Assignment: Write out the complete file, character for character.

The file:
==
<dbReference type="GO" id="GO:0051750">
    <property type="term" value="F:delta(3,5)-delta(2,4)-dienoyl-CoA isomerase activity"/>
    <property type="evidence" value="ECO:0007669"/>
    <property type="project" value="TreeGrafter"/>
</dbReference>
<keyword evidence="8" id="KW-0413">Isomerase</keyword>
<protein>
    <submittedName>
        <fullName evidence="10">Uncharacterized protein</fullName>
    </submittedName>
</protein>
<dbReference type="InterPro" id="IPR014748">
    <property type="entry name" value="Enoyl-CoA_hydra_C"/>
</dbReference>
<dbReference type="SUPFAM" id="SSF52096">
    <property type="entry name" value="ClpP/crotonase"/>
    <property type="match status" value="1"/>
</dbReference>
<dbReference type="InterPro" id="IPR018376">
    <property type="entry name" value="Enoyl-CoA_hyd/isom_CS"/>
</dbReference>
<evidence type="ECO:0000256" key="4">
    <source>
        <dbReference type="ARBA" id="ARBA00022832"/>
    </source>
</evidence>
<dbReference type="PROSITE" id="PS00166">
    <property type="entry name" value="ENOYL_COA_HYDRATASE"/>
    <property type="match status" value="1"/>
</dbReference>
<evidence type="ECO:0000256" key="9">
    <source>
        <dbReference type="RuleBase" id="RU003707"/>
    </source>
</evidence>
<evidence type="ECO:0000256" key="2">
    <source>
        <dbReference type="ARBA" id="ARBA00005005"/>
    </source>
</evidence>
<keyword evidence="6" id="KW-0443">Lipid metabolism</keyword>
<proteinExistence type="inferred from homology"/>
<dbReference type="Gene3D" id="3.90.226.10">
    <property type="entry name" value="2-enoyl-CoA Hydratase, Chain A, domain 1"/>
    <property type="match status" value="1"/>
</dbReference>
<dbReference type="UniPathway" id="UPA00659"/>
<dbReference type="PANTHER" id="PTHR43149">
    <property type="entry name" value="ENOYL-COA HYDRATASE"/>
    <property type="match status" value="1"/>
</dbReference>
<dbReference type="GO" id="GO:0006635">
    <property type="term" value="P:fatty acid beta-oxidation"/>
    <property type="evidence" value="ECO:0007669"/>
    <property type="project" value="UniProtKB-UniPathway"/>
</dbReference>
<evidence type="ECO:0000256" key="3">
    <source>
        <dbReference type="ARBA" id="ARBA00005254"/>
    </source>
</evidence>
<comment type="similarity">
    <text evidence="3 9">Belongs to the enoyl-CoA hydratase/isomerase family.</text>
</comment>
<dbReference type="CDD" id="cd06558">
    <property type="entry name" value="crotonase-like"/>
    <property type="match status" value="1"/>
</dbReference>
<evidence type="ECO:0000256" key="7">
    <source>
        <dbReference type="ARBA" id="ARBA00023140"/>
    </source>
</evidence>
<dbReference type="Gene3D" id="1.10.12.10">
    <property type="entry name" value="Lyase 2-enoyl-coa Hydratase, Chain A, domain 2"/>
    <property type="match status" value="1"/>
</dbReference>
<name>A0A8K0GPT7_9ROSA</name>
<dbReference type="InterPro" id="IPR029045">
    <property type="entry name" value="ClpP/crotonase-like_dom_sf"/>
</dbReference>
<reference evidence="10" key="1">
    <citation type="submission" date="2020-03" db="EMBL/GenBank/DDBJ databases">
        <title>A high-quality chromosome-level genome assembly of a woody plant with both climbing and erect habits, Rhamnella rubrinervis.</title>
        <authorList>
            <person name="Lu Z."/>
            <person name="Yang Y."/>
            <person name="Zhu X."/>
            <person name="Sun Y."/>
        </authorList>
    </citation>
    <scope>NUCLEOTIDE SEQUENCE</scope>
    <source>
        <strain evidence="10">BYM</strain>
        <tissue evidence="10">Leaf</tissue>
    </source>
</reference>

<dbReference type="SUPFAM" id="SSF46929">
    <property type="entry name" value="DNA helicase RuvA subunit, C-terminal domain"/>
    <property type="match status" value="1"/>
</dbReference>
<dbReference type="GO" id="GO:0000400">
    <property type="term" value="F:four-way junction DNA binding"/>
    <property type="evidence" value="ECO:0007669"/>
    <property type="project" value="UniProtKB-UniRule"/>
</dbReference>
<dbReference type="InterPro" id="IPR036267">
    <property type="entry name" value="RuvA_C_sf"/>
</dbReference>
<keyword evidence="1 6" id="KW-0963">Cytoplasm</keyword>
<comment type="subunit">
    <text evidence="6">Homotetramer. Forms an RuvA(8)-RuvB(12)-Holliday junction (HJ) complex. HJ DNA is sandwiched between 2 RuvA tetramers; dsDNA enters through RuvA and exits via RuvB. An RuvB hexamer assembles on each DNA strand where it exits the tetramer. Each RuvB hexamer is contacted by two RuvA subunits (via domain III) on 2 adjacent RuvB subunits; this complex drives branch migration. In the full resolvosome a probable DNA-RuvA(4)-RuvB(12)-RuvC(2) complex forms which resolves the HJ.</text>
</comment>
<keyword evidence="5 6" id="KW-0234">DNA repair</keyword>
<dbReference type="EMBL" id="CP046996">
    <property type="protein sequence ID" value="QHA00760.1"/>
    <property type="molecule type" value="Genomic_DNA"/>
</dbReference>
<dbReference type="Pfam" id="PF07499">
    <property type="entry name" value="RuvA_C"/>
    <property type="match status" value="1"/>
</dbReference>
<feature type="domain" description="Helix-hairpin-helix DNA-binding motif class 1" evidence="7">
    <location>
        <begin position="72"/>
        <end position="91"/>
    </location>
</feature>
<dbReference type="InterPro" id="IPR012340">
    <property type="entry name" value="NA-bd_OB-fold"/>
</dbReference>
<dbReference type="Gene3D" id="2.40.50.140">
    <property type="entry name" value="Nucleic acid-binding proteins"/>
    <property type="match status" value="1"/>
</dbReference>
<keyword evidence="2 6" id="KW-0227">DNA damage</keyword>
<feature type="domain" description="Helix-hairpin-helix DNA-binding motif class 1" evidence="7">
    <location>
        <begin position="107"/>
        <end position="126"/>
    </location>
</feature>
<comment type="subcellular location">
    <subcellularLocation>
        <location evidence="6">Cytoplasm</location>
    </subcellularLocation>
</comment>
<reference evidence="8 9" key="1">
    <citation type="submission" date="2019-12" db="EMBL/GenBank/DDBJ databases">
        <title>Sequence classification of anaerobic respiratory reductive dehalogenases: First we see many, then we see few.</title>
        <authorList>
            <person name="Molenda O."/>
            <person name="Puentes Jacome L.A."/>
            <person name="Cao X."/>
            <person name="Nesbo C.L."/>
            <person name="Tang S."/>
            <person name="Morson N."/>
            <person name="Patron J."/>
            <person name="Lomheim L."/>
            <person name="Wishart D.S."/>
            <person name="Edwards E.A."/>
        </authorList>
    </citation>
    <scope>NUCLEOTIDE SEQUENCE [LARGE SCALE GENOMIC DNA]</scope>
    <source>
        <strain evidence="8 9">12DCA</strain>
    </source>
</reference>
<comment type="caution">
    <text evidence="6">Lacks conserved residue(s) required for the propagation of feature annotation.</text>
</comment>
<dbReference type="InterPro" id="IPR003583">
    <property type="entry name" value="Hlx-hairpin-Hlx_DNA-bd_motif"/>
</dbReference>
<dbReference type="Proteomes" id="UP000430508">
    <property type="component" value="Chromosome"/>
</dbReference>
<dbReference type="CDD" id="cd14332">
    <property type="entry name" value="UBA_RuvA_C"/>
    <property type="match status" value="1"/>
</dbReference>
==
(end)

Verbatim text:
<dbReference type="GO" id="GO:0051750">
    <property type="term" value="F:delta(3,5)-delta(2,4)-dienoyl-CoA isomerase activity"/>
    <property type="evidence" value="ECO:0007669"/>
    <property type="project" value="TreeGrafter"/>
</dbReference>
<keyword evidence="8" id="KW-0413">Isomerase</keyword>
<protein>
    <submittedName>
        <fullName evidence="10">Uncharacterized protein</fullName>
    </submittedName>
</protein>
<dbReference type="InterPro" id="IPR014748">
    <property type="entry name" value="Enoyl-CoA_hydra_C"/>
</dbReference>
<dbReference type="SUPFAM" id="SSF52096">
    <property type="entry name" value="ClpP/crotonase"/>
    <property type="match status" value="1"/>
</dbReference>
<dbReference type="InterPro" id="IPR018376">
    <property type="entry name" value="Enoyl-CoA_hyd/isom_CS"/>
</dbReference>
<evidence type="ECO:0000256" key="4">
    <source>
        <dbReference type="ARBA" id="ARBA00022832"/>
    </source>
</evidence>
<dbReference type="PROSITE" id="PS00166">
    <property type="entry name" value="ENOYL_COA_HYDRATASE"/>
    <property type="match status" value="1"/>
</dbReference>
<evidence type="ECO:0000256" key="9">
    <source>
        <dbReference type="RuleBase" id="RU003707"/>
    </source>
</evidence>
<evidence type="ECO:0000256" key="2">
    <source>
        <dbReference type="ARBA" id="ARBA00005005"/>
    </source>
</evidence>
<keyword evidence="6" id="KW-0443">Lipid metabolism</keyword>
<proteinExistence type="inferred from homology"/>
<dbReference type="Gene3D" id="3.90.226.10">
    <property type="entry name" value="2-enoyl-CoA Hydratase, Chain A, domain 1"/>
    <property type="match status" value="1"/>
</dbReference>
<dbReference type="UniPathway" id="UPA00659"/>
<dbReference type="PANTHER" id="PTHR43149">
    <property type="entry name" value="ENOYL-COA HYDRATASE"/>
    <property type="match status" value="1"/>
</dbReference>
<dbReference type="GO" id="GO:0006635">
    <property type="term" value="P:fatty acid beta-oxidation"/>
    <property type="evidence" value="ECO:0007669"/>
    <property type="project" value="UniProtKB-UniPathway"/>
</dbReference>
<evidence type="ECO:0000256" key="3">
    <source>
        <dbReference type="ARBA" id="ARBA00005254"/>
    </source>
</evidence>
<comment type="similarity">
    <text evidence="3 9">Belongs to the enoyl-CoA hydratase/isomerase family.</text>
</comment>
<dbReference type="CDD" id="cd06558">
    <property type="entry name" value="crotonase-like"/>
    <property type="match status" value="1"/>
</dbReference>
<evidence type="ECO:0000256" key="7">
    <source>
        <dbReference type="ARBA" id="ARBA00023140"/>
    </source>
</evidence>
<dbReference type="Gene3D" id="1.10.12.10">
    <property type="entry name" value="Lyase 2-enoyl-coa Hydratase, Chain A, domain 2"/>
    <property type="match status" value="1"/>
</dbReference>
<name>A0A8K0GPT7_9ROSA</name>
<dbReference type="InterPro" id="IPR029045">
    <property type="entry name" value="ClpP/crotonase-like_dom_sf"/>
</dbReference>
<reference evidence="10" key="1">
    <citation type="submission" date="2020-03" db="EMBL/GenBank/DDBJ databases">
        <title>A high-quality chromosome-level genome assembly of a woody plant with both climbing and erect habits, Rhamnella rubrinervis.</title>
        <authorList>
            <person name="Lu Z."/>
            <person name="Yang Y."/>
            <person name="Zhu X."/>
            <person name="Sun Y."/>
        </authorList>
    </citation>
    <scope>NUCLEOTIDE SEQUENCE</scope>
    <source>
        <strain evidence="10">BYM</strain>
        <tissue evidence="10">Leaf</tissue>
    </source>
</reference>

<dbReference type="SUPFAM" id="SSF46929">
    <property type="entry name" value="DNA helicase RuvA subunit, C-terminal domain"/>
    <property type="match status" value="1"/>
</dbReference>
<dbReference type="GO" id="GO:0000400">
    <property type="term" value="F:four-way junction DNA binding"/>
    <property type="evidence" value="ECO:0007669"/>
    <property type="project" value="UniProtKB-UniRule"/>
</dbReference>
<dbReference type="InterPro" id="IPR036267">
    <property type="entry name" value="RuvA_C_sf"/>
</dbReference>
<keyword evidence="1 6" id="KW-0963">Cytoplasm</keyword>
<comment type="subunit">
    <text evidence="6">Homotetramer. Forms an RuvA(8)-RuvB(12)-Holliday junction (HJ) complex. HJ DNA is sandwiched between 2 RuvA tetramers; dsDNA enters through RuvA and exits via RuvB. An RuvB hexamer assembles on each DNA strand where it exits the tetramer. Each RuvB hexamer is contacted by two RuvA subunits (via domain III) on 2 adjacent RuvB subunits; this complex drives branch migration. In the full resolvosome a probable DNA-RuvA(4)-RuvB(12)-RuvC(2) complex forms which resolves the HJ.</text>
</comment>
<keyword evidence="5 6" id="KW-0234">DNA repair</keyword>
<dbReference type="EMBL" id="CP046996">
    <property type="protein sequence ID" value="QHA00760.1"/>
    <property type="molecule type" value="Genomic_DNA"/>
</dbReference>
<dbReference type="Pfam" id="PF07499">
    <property type="entry name" value="RuvA_C"/>
    <property type="match status" value="1"/>
</dbReference>
<feature type="domain" description="Helix-hairpin-helix DNA-binding motif class 1" evidence="7">
    <location>
        <begin position="72"/>
        <end position="91"/>
    </location>
</feature>
<dbReference type="InterPro" id="IPR012340">
    <property type="entry name" value="NA-bd_OB-fold"/>
</dbReference>
<dbReference type="Gene3D" id="2.40.50.140">
    <property type="entry name" value="Nucleic acid-binding proteins"/>
    <property type="match status" value="1"/>
</dbReference>
<keyword evidence="2 6" id="KW-0227">DNA damage</keyword>
<feature type="domain" description="Helix-hairpin-helix DNA-binding motif class 1" evidence="7">
    <location>
        <begin position="107"/>
        <end position="126"/>
    </location>
</feature>
<comment type="subcellular location">
    <subcellularLocation>
        <location evidence="6">Cytoplasm</location>
    </subcellularLocation>
</comment>
<reference evidence="8 9" key="1">
    <citation type="submission" date="2019-12" db="EMBL/GenBank/DDBJ databases">
        <title>Sequence classification of anaerobic respiratory reductive dehalogenases: First we see many, then we see few.</title>
        <authorList>
            <person name="Molenda O."/>
            <person name="Puentes Jacome L.A."/>
            <person name="Cao X."/>
            <person name="Nesbo C.L."/>
            <person name="Tang S."/>
            <person name="Morson N."/>
            <person name="Patron J."/>
            <person name="Lomheim L."/>
            <person name="Wishart D.S."/>
            <person name="Edwards E.A."/>
        </authorList>
    </citation>
    <scope>NUCLEOTIDE SEQUENCE [LARGE SCALE GENOMIC DNA]</scope>
    <source>
        <strain evidence="8 9">12DCA</strain>
    </source>
</reference>
<comment type="caution">
    <text evidence="6">Lacks conserved residue(s) required for the propagation of feature annotation.</text>
</comment>
<dbReference type="InterPro" id="IPR003583">
    <property type="entry name" value="Hlx-hairpin-Hlx_DNA-bd_motif"/>
</dbReference>
<dbReference type="Proteomes" id="UP000430508">
    <property type="component" value="Chromosome"/>
</dbReference>
<dbReference type="CDD" id="cd14332">
    <property type="entry name" value="UBA_RuvA_C"/>
    <property type="match status" value="1"/>
</dbReference>